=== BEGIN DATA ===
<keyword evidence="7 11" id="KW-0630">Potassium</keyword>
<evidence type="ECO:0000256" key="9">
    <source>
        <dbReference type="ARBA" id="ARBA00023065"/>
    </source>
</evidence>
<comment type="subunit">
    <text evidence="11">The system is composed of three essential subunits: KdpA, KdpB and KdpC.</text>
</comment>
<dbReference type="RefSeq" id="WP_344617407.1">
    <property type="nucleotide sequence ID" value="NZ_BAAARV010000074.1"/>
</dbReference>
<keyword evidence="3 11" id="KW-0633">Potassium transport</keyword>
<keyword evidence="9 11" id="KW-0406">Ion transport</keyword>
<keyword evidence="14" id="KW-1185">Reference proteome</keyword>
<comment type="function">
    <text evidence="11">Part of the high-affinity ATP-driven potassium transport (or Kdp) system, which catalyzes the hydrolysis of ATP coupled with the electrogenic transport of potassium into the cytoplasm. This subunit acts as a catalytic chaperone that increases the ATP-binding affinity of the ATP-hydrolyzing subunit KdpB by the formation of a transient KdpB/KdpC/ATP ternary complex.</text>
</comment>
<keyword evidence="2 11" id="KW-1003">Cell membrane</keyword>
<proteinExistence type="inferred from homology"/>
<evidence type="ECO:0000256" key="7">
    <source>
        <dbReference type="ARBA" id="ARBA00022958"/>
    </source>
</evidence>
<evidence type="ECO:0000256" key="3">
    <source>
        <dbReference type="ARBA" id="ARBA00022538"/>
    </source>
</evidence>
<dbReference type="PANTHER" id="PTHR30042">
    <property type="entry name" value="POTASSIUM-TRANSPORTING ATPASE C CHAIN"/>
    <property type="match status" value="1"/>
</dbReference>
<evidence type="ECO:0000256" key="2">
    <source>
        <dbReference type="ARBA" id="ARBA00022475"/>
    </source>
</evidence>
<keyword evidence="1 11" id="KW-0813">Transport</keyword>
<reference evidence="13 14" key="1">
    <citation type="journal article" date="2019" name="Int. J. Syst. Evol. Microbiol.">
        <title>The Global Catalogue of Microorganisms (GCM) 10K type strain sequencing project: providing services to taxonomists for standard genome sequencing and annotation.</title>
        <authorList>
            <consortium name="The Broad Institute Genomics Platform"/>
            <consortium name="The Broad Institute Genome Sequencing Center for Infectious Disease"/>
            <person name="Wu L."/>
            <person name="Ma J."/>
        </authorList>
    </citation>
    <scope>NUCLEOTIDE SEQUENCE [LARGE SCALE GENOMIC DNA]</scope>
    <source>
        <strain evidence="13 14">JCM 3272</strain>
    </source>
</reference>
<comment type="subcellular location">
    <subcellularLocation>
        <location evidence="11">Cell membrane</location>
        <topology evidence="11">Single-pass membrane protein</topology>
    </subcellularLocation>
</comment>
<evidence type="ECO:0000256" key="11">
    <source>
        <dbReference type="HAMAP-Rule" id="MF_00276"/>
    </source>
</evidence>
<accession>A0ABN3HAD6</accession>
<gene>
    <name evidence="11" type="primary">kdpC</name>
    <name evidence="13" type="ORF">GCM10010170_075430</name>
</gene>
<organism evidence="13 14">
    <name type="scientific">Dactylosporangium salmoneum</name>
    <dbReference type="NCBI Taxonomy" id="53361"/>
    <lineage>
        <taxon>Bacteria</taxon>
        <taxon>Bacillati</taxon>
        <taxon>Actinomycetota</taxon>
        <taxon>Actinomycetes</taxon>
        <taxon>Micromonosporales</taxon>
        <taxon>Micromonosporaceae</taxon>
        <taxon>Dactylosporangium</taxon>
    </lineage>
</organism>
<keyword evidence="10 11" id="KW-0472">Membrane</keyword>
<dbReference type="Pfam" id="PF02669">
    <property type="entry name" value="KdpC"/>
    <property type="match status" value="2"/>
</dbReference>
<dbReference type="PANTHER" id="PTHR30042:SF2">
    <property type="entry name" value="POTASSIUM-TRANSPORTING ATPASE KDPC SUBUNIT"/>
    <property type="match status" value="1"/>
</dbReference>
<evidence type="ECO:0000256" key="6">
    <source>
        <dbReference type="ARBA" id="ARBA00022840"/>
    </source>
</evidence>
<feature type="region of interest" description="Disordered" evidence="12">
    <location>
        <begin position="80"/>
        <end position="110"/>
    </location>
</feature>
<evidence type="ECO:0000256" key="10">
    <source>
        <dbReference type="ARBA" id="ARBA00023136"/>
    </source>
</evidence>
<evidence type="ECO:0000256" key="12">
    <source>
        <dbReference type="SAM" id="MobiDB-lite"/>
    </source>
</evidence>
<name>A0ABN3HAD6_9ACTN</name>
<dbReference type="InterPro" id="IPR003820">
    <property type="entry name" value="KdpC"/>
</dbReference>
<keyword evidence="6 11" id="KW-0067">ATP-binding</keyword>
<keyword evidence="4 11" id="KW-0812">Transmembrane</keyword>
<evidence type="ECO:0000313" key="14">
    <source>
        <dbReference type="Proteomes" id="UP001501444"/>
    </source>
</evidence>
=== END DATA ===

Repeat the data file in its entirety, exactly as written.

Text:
<keyword evidence="7 11" id="KW-0630">Potassium</keyword>
<evidence type="ECO:0000256" key="9">
    <source>
        <dbReference type="ARBA" id="ARBA00023065"/>
    </source>
</evidence>
<comment type="subunit">
    <text evidence="11">The system is composed of three essential subunits: KdpA, KdpB and KdpC.</text>
</comment>
<dbReference type="RefSeq" id="WP_344617407.1">
    <property type="nucleotide sequence ID" value="NZ_BAAARV010000074.1"/>
</dbReference>
<keyword evidence="3 11" id="KW-0633">Potassium transport</keyword>
<keyword evidence="9 11" id="KW-0406">Ion transport</keyword>
<keyword evidence="14" id="KW-1185">Reference proteome</keyword>
<comment type="function">
    <text evidence="11">Part of the high-affinity ATP-driven potassium transport (or Kdp) system, which catalyzes the hydrolysis of ATP coupled with the electrogenic transport of potassium into the cytoplasm. This subunit acts as a catalytic chaperone that increases the ATP-binding affinity of the ATP-hydrolyzing subunit KdpB by the formation of a transient KdpB/KdpC/ATP ternary complex.</text>
</comment>
<keyword evidence="2 11" id="KW-1003">Cell membrane</keyword>
<proteinExistence type="inferred from homology"/>
<evidence type="ECO:0000256" key="7">
    <source>
        <dbReference type="ARBA" id="ARBA00022958"/>
    </source>
</evidence>
<evidence type="ECO:0000256" key="3">
    <source>
        <dbReference type="ARBA" id="ARBA00022538"/>
    </source>
</evidence>
<dbReference type="PANTHER" id="PTHR30042">
    <property type="entry name" value="POTASSIUM-TRANSPORTING ATPASE C CHAIN"/>
    <property type="match status" value="1"/>
</dbReference>
<evidence type="ECO:0000256" key="2">
    <source>
        <dbReference type="ARBA" id="ARBA00022475"/>
    </source>
</evidence>
<keyword evidence="1 11" id="KW-0813">Transport</keyword>
<reference evidence="13 14" key="1">
    <citation type="journal article" date="2019" name="Int. J. Syst. Evol. Microbiol.">
        <title>The Global Catalogue of Microorganisms (GCM) 10K type strain sequencing project: providing services to taxonomists for standard genome sequencing and annotation.</title>
        <authorList>
            <consortium name="The Broad Institute Genomics Platform"/>
            <consortium name="The Broad Institute Genome Sequencing Center for Infectious Disease"/>
            <person name="Wu L."/>
            <person name="Ma J."/>
        </authorList>
    </citation>
    <scope>NUCLEOTIDE SEQUENCE [LARGE SCALE GENOMIC DNA]</scope>
    <source>
        <strain evidence="13 14">JCM 3272</strain>
    </source>
</reference>
<comment type="subcellular location">
    <subcellularLocation>
        <location evidence="11">Cell membrane</location>
        <topology evidence="11">Single-pass membrane protein</topology>
    </subcellularLocation>
</comment>
<evidence type="ECO:0000256" key="11">
    <source>
        <dbReference type="HAMAP-Rule" id="MF_00276"/>
    </source>
</evidence>
<accession>A0ABN3HAD6</accession>
<gene>
    <name evidence="11" type="primary">kdpC</name>
    <name evidence="13" type="ORF">GCM10010170_075430</name>
</gene>
<organism evidence="13 14">
    <name type="scientific">Dactylosporangium salmoneum</name>
    <dbReference type="NCBI Taxonomy" id="53361"/>
    <lineage>
        <taxon>Bacteria</taxon>
        <taxon>Bacillati</taxon>
        <taxon>Actinomycetota</taxon>
        <taxon>Actinomycetes</taxon>
        <taxon>Micromonosporales</taxon>
        <taxon>Micromonosporaceae</taxon>
        <taxon>Dactylosporangium</taxon>
    </lineage>
</organism>
<keyword evidence="10 11" id="KW-0472">Membrane</keyword>
<dbReference type="Pfam" id="PF02669">
    <property type="entry name" value="KdpC"/>
    <property type="match status" value="2"/>
</dbReference>
<dbReference type="PANTHER" id="PTHR30042:SF2">
    <property type="entry name" value="POTASSIUM-TRANSPORTING ATPASE KDPC SUBUNIT"/>
    <property type="match status" value="1"/>
</dbReference>
<evidence type="ECO:0000256" key="6">
    <source>
        <dbReference type="ARBA" id="ARBA00022840"/>
    </source>
</evidence>
<feature type="region of interest" description="Disordered" evidence="12">
    <location>
        <begin position="80"/>
        <end position="110"/>
    </location>
</feature>
<evidence type="ECO:0000256" key="10">
    <source>
        <dbReference type="ARBA" id="ARBA00023136"/>
    </source>
</evidence>
<evidence type="ECO:0000256" key="12">
    <source>
        <dbReference type="SAM" id="MobiDB-lite"/>
    </source>
</evidence>
<name>A0ABN3HAD6_9ACTN</name>
<dbReference type="InterPro" id="IPR003820">
    <property type="entry name" value="KdpC"/>
</dbReference>
<keyword evidence="6 11" id="KW-0067">ATP-binding</keyword>
<keyword evidence="4 11" id="KW-0812">Transmembrane</keyword>
<evidence type="ECO:0000313" key="14">
    <source>
        <dbReference type="Proteomes" id="UP001501444"/>
    </source>
</evidence>